Biking after TKR

Biking after a Total Knee Replacement

Prosthetic Knee Replacement

Having a Total Knee Replacement should allow you to enjoy the life you love without the pain and difficulty you can get from having a dodgy knee, though it can have a major impact on your life at least for a short while. I will share my story here for those bikers who are perhaps a few steps behind me, and considering having it done.

FJ1200 demolished under lorry axle

I got wiped out by a lorry in the late 1990’s, fortunately I managed to throw myself away from the lorry whilst the bike ended up demolished under the rear axle. After rolling across the tarmac of a busy motorway island and seeing a changing view of tarmac – sky a few times I stood up in the middle of the road, and my first though was my legs must be OK. In the main they were, I ended up with a dislocated finger joint and a stretched interior knee ligament.

Rightly or wrongly I blamed that accident for the knackered knee I ended up with some years later.

In 2006 I was diagnosed with arthritis of my left knee, it progressively got worse and far more painful. I replaced my Honda Pan European ST1100 with a Royal Enfield Himalayan as the pain and grinding in my knee whilst trying to get the Pan back on my drive was just too much. I tried to tell myself it wasn’t too bad, but after being nagged by my wife and daughter for years to get it sorted and still trying pass it off as OK, I saw my reflection walking towards a shop window and realised just how deformed my leg had become. It was now 2022 and time to do something about it.

Knackered Knee

Having Bupa medical insurance I was able to request the procedure to be carried out after the biking seasons was over, and was booked in for the end of November. My expectation was to be pretty much recovered by Christmas, build my leg strength back up, and be out riding as soon as the weather picked up.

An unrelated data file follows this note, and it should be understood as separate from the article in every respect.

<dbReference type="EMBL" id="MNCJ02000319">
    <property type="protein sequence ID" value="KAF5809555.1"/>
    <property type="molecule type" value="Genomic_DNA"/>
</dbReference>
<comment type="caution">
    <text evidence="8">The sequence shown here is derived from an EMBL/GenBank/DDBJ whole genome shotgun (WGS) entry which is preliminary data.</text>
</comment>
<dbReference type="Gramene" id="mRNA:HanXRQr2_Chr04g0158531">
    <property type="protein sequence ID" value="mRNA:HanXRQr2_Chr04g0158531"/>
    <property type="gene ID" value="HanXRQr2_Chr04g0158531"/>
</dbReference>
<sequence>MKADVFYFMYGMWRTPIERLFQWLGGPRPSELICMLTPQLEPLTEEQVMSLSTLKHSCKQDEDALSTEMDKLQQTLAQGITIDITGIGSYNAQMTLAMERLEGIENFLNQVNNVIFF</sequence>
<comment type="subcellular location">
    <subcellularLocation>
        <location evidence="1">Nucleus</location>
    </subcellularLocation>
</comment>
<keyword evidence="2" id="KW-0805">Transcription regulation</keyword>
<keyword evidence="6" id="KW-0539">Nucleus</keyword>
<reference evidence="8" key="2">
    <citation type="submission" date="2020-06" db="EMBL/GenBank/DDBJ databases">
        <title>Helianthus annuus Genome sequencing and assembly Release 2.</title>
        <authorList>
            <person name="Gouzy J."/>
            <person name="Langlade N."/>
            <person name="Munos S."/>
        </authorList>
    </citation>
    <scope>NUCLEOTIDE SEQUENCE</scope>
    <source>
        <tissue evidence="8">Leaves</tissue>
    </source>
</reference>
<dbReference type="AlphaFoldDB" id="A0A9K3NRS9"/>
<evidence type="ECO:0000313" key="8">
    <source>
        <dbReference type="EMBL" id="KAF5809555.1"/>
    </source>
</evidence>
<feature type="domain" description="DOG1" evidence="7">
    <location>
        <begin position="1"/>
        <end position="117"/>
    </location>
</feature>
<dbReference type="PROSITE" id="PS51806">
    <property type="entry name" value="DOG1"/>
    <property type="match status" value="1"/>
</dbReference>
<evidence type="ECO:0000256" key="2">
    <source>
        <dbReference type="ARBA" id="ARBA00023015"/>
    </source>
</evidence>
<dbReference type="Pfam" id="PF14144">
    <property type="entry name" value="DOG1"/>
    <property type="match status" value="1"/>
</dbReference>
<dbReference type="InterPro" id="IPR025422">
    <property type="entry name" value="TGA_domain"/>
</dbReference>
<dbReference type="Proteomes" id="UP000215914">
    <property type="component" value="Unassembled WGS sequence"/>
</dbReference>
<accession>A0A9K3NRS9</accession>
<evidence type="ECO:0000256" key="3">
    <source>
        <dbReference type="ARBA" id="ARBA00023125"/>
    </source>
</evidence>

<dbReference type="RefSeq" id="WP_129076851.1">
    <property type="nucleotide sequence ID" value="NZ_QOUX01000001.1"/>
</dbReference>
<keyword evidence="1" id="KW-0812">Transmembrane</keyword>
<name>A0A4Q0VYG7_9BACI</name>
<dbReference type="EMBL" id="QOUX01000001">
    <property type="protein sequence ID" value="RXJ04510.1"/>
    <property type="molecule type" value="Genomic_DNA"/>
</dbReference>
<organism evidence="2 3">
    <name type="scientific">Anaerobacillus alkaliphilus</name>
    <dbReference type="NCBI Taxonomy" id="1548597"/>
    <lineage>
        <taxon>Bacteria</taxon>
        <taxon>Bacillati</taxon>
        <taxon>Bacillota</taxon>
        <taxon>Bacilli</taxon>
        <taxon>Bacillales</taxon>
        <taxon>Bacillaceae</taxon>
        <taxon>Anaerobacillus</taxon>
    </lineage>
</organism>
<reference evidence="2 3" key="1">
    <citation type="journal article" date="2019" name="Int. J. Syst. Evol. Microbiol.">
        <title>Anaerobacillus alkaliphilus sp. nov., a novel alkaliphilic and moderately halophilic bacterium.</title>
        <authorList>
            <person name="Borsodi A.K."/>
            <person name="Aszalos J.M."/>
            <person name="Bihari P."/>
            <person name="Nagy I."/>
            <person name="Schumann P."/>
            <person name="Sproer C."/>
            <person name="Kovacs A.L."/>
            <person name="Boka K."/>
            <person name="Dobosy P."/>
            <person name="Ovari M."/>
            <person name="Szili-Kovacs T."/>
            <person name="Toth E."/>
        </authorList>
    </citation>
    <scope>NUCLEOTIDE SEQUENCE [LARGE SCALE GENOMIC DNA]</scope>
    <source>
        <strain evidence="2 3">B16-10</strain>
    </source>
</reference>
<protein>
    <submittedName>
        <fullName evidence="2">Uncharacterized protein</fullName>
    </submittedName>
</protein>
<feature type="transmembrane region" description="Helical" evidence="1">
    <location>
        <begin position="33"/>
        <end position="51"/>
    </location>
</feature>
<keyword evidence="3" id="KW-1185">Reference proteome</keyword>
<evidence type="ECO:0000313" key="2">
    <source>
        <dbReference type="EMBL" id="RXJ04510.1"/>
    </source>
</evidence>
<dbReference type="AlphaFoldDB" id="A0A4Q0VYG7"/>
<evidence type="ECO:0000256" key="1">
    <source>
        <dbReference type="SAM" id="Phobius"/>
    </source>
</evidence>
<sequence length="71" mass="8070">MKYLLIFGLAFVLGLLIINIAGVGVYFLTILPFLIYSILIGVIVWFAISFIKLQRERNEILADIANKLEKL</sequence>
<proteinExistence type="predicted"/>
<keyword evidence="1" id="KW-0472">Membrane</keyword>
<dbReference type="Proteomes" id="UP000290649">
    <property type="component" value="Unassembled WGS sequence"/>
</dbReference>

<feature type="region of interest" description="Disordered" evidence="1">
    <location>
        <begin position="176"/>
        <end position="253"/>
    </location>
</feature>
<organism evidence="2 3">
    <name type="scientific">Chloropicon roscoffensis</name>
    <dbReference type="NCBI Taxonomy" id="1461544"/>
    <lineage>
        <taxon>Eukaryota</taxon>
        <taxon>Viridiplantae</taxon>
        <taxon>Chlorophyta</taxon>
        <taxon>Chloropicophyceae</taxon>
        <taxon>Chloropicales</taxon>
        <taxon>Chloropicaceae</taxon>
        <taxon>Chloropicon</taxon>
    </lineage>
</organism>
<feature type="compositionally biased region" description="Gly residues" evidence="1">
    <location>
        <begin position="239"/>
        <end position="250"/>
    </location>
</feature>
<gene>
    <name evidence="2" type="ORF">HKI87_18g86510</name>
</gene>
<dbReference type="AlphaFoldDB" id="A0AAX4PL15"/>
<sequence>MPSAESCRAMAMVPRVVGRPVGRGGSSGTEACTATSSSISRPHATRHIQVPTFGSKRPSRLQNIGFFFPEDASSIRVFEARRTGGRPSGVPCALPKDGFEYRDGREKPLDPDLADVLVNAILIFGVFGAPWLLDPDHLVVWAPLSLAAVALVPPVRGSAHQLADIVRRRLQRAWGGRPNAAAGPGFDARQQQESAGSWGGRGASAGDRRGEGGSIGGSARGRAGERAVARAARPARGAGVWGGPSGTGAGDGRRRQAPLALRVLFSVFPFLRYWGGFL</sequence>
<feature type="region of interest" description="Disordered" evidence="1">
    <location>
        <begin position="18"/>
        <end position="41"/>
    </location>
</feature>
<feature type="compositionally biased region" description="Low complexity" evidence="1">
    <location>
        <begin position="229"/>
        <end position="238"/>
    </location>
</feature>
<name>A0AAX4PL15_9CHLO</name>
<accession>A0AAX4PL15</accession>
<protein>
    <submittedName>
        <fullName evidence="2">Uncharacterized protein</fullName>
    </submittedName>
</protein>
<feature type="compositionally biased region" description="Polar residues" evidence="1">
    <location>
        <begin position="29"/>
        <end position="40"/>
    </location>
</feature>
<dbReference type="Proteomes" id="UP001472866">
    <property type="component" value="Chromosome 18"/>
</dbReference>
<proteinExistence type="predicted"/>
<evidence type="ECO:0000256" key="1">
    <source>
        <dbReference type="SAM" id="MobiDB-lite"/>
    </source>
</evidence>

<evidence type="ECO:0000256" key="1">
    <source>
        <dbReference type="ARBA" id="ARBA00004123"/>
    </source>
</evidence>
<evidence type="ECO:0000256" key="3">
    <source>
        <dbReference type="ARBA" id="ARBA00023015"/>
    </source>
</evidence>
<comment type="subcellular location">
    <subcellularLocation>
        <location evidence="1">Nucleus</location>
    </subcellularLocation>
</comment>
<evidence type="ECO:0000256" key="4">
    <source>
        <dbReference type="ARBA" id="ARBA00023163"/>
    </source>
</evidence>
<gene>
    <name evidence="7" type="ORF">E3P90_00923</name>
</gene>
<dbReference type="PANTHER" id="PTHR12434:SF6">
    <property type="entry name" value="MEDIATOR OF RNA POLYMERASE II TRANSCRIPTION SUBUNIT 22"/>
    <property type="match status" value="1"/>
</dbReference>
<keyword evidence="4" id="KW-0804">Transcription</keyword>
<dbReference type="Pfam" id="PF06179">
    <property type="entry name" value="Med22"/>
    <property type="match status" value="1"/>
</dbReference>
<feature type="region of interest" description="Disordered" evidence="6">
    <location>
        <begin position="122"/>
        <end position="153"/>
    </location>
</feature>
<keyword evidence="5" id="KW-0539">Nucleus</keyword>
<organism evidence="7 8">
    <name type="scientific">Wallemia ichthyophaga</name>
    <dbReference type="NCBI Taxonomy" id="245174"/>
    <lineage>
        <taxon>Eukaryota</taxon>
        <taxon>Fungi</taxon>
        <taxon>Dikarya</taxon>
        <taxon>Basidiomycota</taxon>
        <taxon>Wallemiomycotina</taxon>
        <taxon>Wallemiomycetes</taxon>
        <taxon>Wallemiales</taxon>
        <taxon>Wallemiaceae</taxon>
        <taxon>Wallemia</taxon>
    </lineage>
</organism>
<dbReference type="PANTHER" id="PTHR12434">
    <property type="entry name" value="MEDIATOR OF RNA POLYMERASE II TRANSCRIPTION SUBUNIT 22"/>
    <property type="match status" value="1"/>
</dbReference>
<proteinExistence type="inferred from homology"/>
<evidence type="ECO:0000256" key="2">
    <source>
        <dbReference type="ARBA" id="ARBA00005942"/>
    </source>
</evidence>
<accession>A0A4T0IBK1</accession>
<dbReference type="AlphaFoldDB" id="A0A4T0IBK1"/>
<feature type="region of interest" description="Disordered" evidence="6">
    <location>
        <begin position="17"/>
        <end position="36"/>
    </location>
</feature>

My expectations were shot down in flames.

The first six weeks were extremely painful, and despite religiously doing the icing and the physio I could still not get the bend to to progress any further than 70 degrees.

17 hours on a bending machine, not fun.

So eight weeks after the initial op I was back in for a ‘Manipulation Under Anaesthetic’ to break up the adhesions that had formed. Not a painful procedure but hearing those adhesion snap was not exactly pleasant.

The worst part was being strapped into a automatic bending machine to prevent the adhesions reforming.

The consultant managed to get 120 degrees out of it, but that reduced later to around 105 for a while.

I will point out that majority of people having a TKR do not have this problem, only around 4-7%, it just depends on how your body heals.

The fear of not being able to ride for the coming season was setting in. I needed to be able to comfortably hold a bend of at least 115 – 120 degrees to ride my Versys which was my main bike. In desperation I decided to buy a bike I could actually get on and ride, so after looking around for a while I found a 4 year old Kawasaki Vulcan with only 426 miles on the clock.

Kawasaki Vulcan

Happy days, I was back on two wheels, though different to ride and a little uncomfortable to ride at first.

I still needed to get on my Versys and be comfortable, we had another trip to Belgium planned for the end of May, which in the end we did postpone until next year.

Finally, enough bend
Finally, enough bend.

Three weeks or so after buying the Vulcan I could bend my knee far enough to get on the Versys, but it was still tight and a little uncomfortable. The first ride was not that pleasant, after about 30 minutes I needed to stretch out out my knee, but it did OK and I managed a good 120 miles.

So where are we now some seven months on? Its still a bit stiff at times, not really any pain, and no real problems riding the Vulcan or the Versys. Standing on the pegs of the Versys to take the weight of my backside, which I have always done, makes the knee twinge a bit, but they reckon you don’t get full strength back for up to two years.

I am back riding around the Peak district without any concerns. The Interceptor is still uncomfortable, and I don’t intend to do any off road riding, so the Interceptor and Himalayan are up for sale. It was a frustrating few months, but I am now on the other side of it and back in action, happy days.